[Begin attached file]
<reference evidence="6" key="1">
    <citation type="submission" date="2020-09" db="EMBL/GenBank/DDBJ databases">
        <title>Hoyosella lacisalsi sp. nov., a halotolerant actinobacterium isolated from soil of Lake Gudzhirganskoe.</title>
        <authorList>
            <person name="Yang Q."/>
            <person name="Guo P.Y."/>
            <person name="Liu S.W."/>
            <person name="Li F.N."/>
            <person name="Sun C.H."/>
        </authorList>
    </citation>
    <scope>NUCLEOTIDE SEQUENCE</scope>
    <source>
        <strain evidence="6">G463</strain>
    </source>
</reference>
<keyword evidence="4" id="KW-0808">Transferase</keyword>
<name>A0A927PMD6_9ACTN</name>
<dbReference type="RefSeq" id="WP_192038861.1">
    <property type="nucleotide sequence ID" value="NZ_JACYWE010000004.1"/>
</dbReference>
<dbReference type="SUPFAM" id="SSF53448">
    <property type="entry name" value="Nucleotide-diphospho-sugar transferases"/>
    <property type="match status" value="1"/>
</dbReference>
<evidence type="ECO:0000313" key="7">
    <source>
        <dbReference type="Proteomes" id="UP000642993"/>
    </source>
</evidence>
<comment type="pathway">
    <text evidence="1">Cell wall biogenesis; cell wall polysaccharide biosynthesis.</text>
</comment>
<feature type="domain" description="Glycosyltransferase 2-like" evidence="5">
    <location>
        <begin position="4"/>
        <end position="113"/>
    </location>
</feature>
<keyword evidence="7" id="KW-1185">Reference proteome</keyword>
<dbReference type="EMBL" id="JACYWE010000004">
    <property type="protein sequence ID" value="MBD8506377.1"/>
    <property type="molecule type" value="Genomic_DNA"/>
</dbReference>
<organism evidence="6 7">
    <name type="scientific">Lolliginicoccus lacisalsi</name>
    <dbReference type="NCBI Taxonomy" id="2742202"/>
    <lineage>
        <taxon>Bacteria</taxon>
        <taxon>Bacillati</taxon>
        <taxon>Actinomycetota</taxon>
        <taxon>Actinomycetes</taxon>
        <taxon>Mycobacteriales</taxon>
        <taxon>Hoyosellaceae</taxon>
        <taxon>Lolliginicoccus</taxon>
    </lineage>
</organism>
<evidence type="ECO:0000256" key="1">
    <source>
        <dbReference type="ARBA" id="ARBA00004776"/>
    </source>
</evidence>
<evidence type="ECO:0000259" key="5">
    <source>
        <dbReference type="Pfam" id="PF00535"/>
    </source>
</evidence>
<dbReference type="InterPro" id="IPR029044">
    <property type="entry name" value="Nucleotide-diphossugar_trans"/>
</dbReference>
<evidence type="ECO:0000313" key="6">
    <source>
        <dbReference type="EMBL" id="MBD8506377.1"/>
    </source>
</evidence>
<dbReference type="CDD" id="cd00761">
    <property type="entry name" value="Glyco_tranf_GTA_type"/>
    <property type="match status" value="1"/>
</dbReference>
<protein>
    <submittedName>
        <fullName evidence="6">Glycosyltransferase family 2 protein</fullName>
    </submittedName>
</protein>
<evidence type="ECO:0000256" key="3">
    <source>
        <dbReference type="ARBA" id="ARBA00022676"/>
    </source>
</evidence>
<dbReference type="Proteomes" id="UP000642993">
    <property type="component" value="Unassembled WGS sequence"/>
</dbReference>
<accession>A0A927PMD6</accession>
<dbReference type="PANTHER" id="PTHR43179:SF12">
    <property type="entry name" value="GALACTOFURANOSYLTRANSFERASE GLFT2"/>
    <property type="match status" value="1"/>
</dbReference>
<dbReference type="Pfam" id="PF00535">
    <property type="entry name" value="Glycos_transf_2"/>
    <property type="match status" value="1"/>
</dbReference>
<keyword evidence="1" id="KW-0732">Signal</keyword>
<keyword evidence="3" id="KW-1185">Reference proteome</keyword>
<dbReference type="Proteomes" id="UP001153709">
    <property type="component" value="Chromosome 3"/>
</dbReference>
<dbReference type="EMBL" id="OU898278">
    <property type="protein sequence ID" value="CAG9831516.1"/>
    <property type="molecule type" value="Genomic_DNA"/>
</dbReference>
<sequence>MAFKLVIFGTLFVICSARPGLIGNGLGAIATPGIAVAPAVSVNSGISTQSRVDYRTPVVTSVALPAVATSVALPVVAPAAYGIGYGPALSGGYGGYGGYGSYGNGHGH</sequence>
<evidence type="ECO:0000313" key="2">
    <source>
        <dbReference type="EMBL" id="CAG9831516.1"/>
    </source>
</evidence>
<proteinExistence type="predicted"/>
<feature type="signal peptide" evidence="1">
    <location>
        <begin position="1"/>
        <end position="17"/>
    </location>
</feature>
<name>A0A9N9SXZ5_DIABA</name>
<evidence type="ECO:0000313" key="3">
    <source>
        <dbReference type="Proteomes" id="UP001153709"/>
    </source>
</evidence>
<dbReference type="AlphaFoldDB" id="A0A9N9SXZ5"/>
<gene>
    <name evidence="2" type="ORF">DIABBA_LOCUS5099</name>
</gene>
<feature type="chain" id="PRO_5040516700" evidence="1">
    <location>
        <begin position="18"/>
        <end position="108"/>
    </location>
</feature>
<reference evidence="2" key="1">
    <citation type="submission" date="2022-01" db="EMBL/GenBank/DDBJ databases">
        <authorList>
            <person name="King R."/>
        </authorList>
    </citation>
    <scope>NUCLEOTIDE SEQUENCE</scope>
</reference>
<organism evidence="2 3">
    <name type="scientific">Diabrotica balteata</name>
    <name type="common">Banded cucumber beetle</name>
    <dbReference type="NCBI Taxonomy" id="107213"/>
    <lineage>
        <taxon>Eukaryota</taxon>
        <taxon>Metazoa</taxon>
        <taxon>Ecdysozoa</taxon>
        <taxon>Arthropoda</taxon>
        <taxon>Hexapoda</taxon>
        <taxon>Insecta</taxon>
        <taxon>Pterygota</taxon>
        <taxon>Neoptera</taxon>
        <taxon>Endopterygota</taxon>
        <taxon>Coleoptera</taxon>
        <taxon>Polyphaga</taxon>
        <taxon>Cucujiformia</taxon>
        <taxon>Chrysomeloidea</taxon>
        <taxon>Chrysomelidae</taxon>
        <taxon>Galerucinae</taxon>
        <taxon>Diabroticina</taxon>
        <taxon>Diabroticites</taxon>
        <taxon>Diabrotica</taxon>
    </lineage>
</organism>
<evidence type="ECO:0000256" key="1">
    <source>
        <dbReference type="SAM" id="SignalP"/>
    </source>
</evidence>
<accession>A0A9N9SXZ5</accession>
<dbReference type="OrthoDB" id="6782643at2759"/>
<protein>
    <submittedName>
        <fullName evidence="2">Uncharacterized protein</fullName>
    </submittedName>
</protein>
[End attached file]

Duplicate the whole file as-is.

<reference evidence="6" key="1">
    <citation type="submission" date="2020-09" db="EMBL/GenBank/DDBJ databases">
        <title>Hoyosella lacisalsi sp. nov., a halotolerant actinobacterium isolated from soil of Lake Gudzhirganskoe.</title>
        <authorList>
            <person name="Yang Q."/>
            <person name="Guo P.Y."/>
            <person name="Liu S.W."/>
            <person name="Li F.N."/>
            <person name="Sun C.H."/>
        </authorList>
    </citation>
    <scope>NUCLEOTIDE SEQUENCE</scope>
    <source>
        <strain evidence="6">G463</strain>
    </source>
</reference>
<keyword evidence="4" id="KW-0808">Transferase</keyword>
<name>A0A927PMD6_9ACTN</name>
<dbReference type="RefSeq" id="WP_192038861.1">
    <property type="nucleotide sequence ID" value="NZ_JACYWE010000004.1"/>
</dbReference>
<dbReference type="SUPFAM" id="SSF53448">
    <property type="entry name" value="Nucleotide-diphospho-sugar transferases"/>
    <property type="match status" value="1"/>
</dbReference>
<evidence type="ECO:0000313" key="7">
    <source>
        <dbReference type="Proteomes" id="UP000642993"/>
    </source>
</evidence>
<comment type="pathway">
    <text evidence="1">Cell wall biogenesis; cell wall polysaccharide biosynthesis.</text>
</comment>
<feature type="domain" description="Glycosyltransferase 2-like" evidence="5">
    <location>
        <begin position="4"/>
        <end position="113"/>
    </location>
</feature>
<keyword evidence="7" id="KW-1185">Reference proteome</keyword>
<dbReference type="EMBL" id="JACYWE010000004">
    <property type="protein sequence ID" value="MBD8506377.1"/>
    <property type="molecule type" value="Genomic_DNA"/>
</dbReference>
<organism evidence="6 7">
    <name type="scientific">Lolliginicoccus lacisalsi</name>
    <dbReference type="NCBI Taxonomy" id="2742202"/>
    <lineage>
        <taxon>Bacteria</taxon>
        <taxon>Bacillati</taxon>
        <taxon>Actinomycetota</taxon>
        <taxon>Actinomycetes</taxon>
        <taxon>Mycobacteriales</taxon>
        <taxon>Hoyosellaceae</taxon>
        <taxon>Lolliginicoccus</taxon>
    </lineage>
</organism>
<evidence type="ECO:0000256" key="1">
    <source>
        <dbReference type="ARBA" id="ARBA00004776"/>
    </source>
</evidence>
<evidence type="ECO:0000259" key="5">
    <source>
        <dbReference type="Pfam" id="PF00535"/>
    </source>
</evidence>
<dbReference type="InterPro" id="IPR029044">
    <property type="entry name" value="Nucleotide-diphossugar_trans"/>
</dbReference>
<evidence type="ECO:0000313" key="6">
    <source>
        <dbReference type="EMBL" id="MBD8506377.1"/>
    </source>
</evidence>
<dbReference type="CDD" id="cd00761">
    <property type="entry name" value="Glyco_tranf_GTA_type"/>
    <property type="match status" value="1"/>
</dbReference>
<protein>
    <submittedName>
        <fullName evidence="6">Glycosyltransferase family 2 protein</fullName>
    </submittedName>
</protein>
<evidence type="ECO:0000256" key="3">
    <source>
        <dbReference type="ARBA" id="ARBA00022676"/>
    </source>
</evidence>
<dbReference type="Proteomes" id="UP000642993">
    <property type="component" value="Unassembled WGS sequence"/>
</dbReference>
<accession>A0A927PMD6</accession>
<dbReference type="PANTHER" id="PTHR43179:SF12">
    <property type="entry name" value="GALACTOFURANOSYLTRANSFERASE GLFT2"/>
    <property type="match status" value="1"/>
</dbReference>
<dbReference type="Pfam" id="PF00535">
    <property type="entry name" value="Glycos_transf_2"/>
    <property type="match status" value="1"/>
</dbReference>
<keyword evidence="1" id="KW-0732">Signal</keyword>
<keyword evidence="3" id="KW-1185">Reference proteome</keyword>
<dbReference type="Proteomes" id="UP001153709">
    <property type="component" value="Chromosome 3"/>
</dbReference>
<dbReference type="EMBL" id="OU898278">
    <property type="protein sequence ID" value="CAG9831516.1"/>
    <property type="molecule type" value="Genomic_DNA"/>
</dbReference>
<sequence>MAFKLVIFGTLFVICSARPGLIGNGLGAIATPGIAVAPAVSVNSGISTQSRVDYRTPVVTSVALPAVATSVALPVVAPAAYGIGYGPALSGGYGGYGGYGSYGNGHGH</sequence>
<evidence type="ECO:0000313" key="2">
    <source>
        <dbReference type="EMBL" id="CAG9831516.1"/>
    </source>
</evidence>
<proteinExistence type="predicted"/>
<feature type="signal peptide" evidence="1">
    <location>
        <begin position="1"/>
        <end position="17"/>
    </location>
</feature>
<name>A0A9N9SXZ5_DIABA</name>
<evidence type="ECO:0000313" key="3">
    <source>
        <dbReference type="Proteomes" id="UP001153709"/>
    </source>
</evidence>
<dbReference type="AlphaFoldDB" id="A0A9N9SXZ5"/>
<gene>
    <name evidence="2" type="ORF">DIABBA_LOCUS5099</name>
</gene>
<feature type="chain" id="PRO_5040516700" evidence="1">
    <location>
        <begin position="18"/>
        <end position="108"/>
    </location>
</feature>
<reference evidence="2" key="1">
    <citation type="submission" date="2022-01" db="EMBL/GenBank/DDBJ databases">
        <authorList>
            <person name="King R."/>
        </authorList>
    </citation>
    <scope>NUCLEOTIDE SEQUENCE</scope>
</reference>
<organism evidence="2 3">
    <name type="scientific">Diabrotica balteata</name>
    <name type="common">Banded cucumber beetle</name>
    <dbReference type="NCBI Taxonomy" id="107213"/>
    <lineage>
        <taxon>Eukaryota</taxon>
        <taxon>Metazoa</taxon>
        <taxon>Ecdysozoa</taxon>
        <taxon>Arthropoda</taxon>
        <taxon>Hexapoda</taxon>
        <taxon>Insecta</taxon>
        <taxon>Pterygota</taxon>
        <taxon>Neoptera</taxon>
        <taxon>Endopterygota</taxon>
        <taxon>Coleoptera</taxon>
        <taxon>Polyphaga</taxon>
        <taxon>Cucujiformia</taxon>
        <taxon>Chrysomeloidea</taxon>
        <taxon>Chrysomelidae</taxon>
        <taxon>Galerucinae</taxon>
        <taxon>Diabroticina</taxon>
        <taxon>Diabroticites</taxon>
        <taxon>Diabrotica</taxon>
    </lineage>
</organism>
<evidence type="ECO:0000256" key="1">
    <source>
        <dbReference type="SAM" id="SignalP"/>
    </source>
</evidence>
<accession>A0A9N9SXZ5</accession>
<dbReference type="OrthoDB" id="6782643at2759"/>
<protein>
    <submittedName>
        <fullName evidence="2">Uncharacterized protein</fullName>
    </submittedName>
</protein>